bannerHON
img
HONnews
HONnews
img PATIENT / PARTICULIER img PROFESSIONNEL DE SANTE img WEBMESTRE img
img
 
img
HONcode sites
All Web sites
HONselect
News
Conferences
Images

Themes:
A B C D E F G H I
J K L M N O P Q
R S T U V W X Y Z
Browse archive:
2014: O S A J J M A M F J
2013: D N O

 
  Other news for:
Smoking Cessation
Smoking
 Resources from HONselect
Hookahs Not a Safe Alternative to Cigarettes, Study Shows
Water pipes still increased levels of nicotine, harmful substances in smokers

By Robert Preidt

FRIDAY, May 16, 2014 (HealthDay News) -- People who smoke hookahs inhale significant amounts of nicotine and compounds that can cause cancer, heart disease and other health problems, a new study shows.

"Water pipe smoking is generally perceived to be a safe alternative to cigarette smoking, even for children and youths. Our study shows that water pipe use, particularly chronic use, is not risk-free," said study author Gideon St. Helen. He is a postdoctoral fellow in the division of clinical pharmacology and the Center for Tobacco Control Research and Education at the University of California, San Francisco.

The study included 55 men and women, aged 18 to 48, who were regular hookah smokers. The participants were asked to avoid any type of smoking for one week, and provided a urine sample at the end of that week. They then spent an evening smoking hookahs.

During that evening, the study volunteers spent an average of 74 minutes smoking hookahs and smoked an average of 0.6 bowls of hookah tobacco per person. They provided another urine sample after the hookah smoking session.

Compared to the urine samples collected after a week of not smoking, the urine sample collected after the evening of hookah smoking had: 73 times higher nicotine levels; four times higher levels of cotinine; two times higher levels of NNAL, a breakdown product of a tobacco-specific chemical called NNK, which can cause lung and pancreatic cancers; and 14 percent to 91 percent higher levels of breakdown products of volatile organic compounds such as benzene and acrolein, which are known to cause cancer, heart and lung diseases.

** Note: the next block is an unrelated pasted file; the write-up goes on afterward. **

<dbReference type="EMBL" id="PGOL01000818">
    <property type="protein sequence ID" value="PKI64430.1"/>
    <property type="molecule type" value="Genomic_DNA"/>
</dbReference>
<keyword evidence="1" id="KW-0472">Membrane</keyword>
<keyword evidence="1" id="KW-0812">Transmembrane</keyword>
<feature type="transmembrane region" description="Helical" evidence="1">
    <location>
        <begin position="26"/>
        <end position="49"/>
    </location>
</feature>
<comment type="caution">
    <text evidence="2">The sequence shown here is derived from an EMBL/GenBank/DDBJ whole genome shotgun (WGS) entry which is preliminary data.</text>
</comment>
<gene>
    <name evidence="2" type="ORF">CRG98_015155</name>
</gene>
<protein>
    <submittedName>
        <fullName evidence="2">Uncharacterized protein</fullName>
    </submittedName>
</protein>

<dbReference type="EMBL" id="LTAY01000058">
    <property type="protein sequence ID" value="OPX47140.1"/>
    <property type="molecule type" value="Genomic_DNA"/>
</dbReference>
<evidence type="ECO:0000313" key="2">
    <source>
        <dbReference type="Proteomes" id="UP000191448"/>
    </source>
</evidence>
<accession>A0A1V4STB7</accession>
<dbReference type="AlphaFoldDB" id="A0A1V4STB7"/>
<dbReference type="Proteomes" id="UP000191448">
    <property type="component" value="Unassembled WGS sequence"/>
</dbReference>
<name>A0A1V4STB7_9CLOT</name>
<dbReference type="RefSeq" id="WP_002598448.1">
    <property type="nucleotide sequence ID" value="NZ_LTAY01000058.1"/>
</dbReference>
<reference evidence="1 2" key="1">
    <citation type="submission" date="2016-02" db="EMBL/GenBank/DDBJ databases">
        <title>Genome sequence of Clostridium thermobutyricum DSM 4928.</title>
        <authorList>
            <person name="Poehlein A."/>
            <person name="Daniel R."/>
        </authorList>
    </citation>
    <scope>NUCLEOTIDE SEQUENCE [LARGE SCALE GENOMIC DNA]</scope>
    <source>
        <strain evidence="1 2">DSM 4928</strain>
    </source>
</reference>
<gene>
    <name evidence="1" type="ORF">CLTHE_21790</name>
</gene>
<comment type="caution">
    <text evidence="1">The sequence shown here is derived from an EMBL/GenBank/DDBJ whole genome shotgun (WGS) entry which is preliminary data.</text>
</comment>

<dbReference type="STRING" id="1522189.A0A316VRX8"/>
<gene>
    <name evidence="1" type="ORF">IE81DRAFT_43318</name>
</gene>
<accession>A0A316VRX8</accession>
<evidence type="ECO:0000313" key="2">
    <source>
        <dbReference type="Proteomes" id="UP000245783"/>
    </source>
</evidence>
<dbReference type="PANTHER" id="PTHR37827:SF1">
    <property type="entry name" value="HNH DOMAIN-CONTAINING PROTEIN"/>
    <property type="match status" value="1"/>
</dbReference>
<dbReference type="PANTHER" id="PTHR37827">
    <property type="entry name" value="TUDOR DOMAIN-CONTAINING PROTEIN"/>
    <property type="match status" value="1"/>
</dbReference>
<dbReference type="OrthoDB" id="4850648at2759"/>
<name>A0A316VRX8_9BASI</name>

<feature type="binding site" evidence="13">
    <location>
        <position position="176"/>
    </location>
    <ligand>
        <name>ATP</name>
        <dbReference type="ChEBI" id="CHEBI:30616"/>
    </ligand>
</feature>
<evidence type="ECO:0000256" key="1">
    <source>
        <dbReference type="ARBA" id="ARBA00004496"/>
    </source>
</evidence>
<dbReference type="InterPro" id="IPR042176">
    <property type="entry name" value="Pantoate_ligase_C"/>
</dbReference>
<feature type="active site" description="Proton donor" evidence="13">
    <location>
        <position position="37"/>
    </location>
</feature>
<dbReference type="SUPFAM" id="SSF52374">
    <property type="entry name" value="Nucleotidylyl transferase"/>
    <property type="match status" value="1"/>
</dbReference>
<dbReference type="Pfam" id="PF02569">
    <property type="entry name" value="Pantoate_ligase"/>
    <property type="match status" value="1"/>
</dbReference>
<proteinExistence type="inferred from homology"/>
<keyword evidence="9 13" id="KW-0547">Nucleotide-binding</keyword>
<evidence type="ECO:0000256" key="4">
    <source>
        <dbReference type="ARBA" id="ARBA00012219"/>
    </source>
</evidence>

The study was published May 16 in the journal Cancer Epidemiology, Biomarkers & Prevention.

The large increase in nicotine levels "raises concerns about the potential addictiveness of water pipe smoking and possible effects on the developing brains of children and youths who use water pipes," St. Helen said in a journal news release. "I have seen entire families, including young children, smoking water pipes," he added.

"Our study provides evidence that water pipe smoking leads to significant intake of tobacco-related addictive and harmful substances, and is therefore not without risk, particularly among children and youths," St. Helen concluded.

More information

The U.S. Centers for Disease Control and Prevention has more about hookahs.

SOURCE: Cancer Epidemiology, Biomarkers & Prevention, news release, May 16, 2014

Copyright © 2014 HealthDay. All rights reserved. URL:http://consumer.healthday.com/Article.asp?AID=687778

Resources from HONselect: HONselect is the HON's medical search engine. It retrieves scientific articles, images, conferences and web sites on the selected subject.
Smoking
Water
Urine
Neoplasms
Nicotine
Heart
Lung
Smoking Cessation
The list of medical terms above are retrieved automatically from the article.

Disclaimer: The text presented on this page is not a substitute for professional medical advice. It is for your information only and may not represent your true individual medical situation. Do not hesitate to consult your healthcare provider if you have any questions or concerns. Do not use this information to diagnose or treat a health problem or disease without consulting a qualified healthcare professional.
Be advised that HealthDay articles are derived from various sources and may not reflect your own country regulations. The Health On the Net Foundation does not endorse opinions, products, or services that may appear in HealthDay articles.


Home img About us img MediaCorner img HON newsletter img Site map img Ethical policies img Contact